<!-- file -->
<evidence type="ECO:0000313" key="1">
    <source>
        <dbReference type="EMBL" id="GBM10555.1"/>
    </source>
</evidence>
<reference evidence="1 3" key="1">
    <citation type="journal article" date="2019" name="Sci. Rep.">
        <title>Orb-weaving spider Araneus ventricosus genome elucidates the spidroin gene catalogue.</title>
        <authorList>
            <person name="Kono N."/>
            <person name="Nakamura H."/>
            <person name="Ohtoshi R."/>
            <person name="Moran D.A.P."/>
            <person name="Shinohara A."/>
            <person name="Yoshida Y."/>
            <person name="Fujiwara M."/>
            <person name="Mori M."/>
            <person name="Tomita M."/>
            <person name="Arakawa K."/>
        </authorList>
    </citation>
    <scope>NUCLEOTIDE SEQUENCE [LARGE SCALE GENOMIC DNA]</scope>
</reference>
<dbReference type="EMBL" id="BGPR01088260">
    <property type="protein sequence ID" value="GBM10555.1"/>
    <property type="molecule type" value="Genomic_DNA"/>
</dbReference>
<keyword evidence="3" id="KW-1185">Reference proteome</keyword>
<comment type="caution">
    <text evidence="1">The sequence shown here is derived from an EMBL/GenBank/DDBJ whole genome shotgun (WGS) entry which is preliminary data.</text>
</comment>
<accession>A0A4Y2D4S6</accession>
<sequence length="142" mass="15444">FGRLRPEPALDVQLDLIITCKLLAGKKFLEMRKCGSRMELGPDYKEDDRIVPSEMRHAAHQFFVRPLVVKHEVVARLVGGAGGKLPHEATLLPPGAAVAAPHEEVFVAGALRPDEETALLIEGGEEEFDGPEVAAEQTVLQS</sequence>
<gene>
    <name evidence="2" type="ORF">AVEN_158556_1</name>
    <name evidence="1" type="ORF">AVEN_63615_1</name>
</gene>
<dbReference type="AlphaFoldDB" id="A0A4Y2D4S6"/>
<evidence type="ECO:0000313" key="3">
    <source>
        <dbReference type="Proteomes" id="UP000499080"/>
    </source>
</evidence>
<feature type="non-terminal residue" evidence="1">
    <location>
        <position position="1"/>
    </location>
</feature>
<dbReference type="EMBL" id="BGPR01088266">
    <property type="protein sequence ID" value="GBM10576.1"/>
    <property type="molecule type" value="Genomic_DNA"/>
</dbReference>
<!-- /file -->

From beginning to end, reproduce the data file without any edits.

<evidence type="ECO:0000313" key="1">
    <source>
        <dbReference type="EMBL" id="GBM10555.1"/>
    </source>
</evidence>
<reference evidence="1 3" key="1">
    <citation type="journal article" date="2019" name="Sci. Rep.">
        <title>Orb-weaving spider Araneus ventricosus genome elucidates the spidroin gene catalogue.</title>
        <authorList>
            <person name="Kono N."/>
            <person name="Nakamura H."/>
            <person name="Ohtoshi R."/>
            <person name="Moran D.A.P."/>
            <person name="Shinohara A."/>
            <person name="Yoshida Y."/>
            <person name="Fujiwara M."/>
            <person name="Mori M."/>
            <person name="Tomita M."/>
            <person name="Arakawa K."/>
        </authorList>
    </citation>
    <scope>NUCLEOTIDE SEQUENCE [LARGE SCALE GENOMIC DNA]</scope>
</reference>
<dbReference type="EMBL" id="BGPR01088260">
    <property type="protein sequence ID" value="GBM10555.1"/>
    <property type="molecule type" value="Genomic_DNA"/>
</dbReference>
<keyword evidence="3" id="KW-1185">Reference proteome</keyword>
<comment type="caution">
    <text evidence="1">The sequence shown here is derived from an EMBL/GenBank/DDBJ whole genome shotgun (WGS) entry which is preliminary data.</text>
</comment>
<accession>A0A4Y2D4S6</accession>
<sequence length="142" mass="15444">FGRLRPEPALDVQLDLIITCKLLAGKKFLEMRKCGSRMELGPDYKEDDRIVPSEMRHAAHQFFVRPLVVKHEVVARLVGGAGGKLPHEATLLPPGAAVAAPHEEVFVAGALRPDEETALLIEGGEEEFDGPEVAAEQTVLQS</sequence>
<gene>
    <name evidence="2" type="ORF">AVEN_158556_1</name>
    <name evidence="1" type="ORF">AVEN_63615_1</name>
</gene>
<dbReference type="AlphaFoldDB" id="A0A4Y2D4S6"/>
<evidence type="ECO:0000313" key="3">
    <source>
        <dbReference type="Proteomes" id="UP000499080"/>
    </source>
</evidence>
<feature type="non-terminal residue" evidence="1">
    <location>
        <position position="1"/>
    </location>
</feature>
<dbReference type="EMBL" id="BGPR01088266">
    <property type="protein sequence ID" value="GBM10576.1"/>
    <property type="molecule type" value="Genomic_DNA"/>
</dbReference>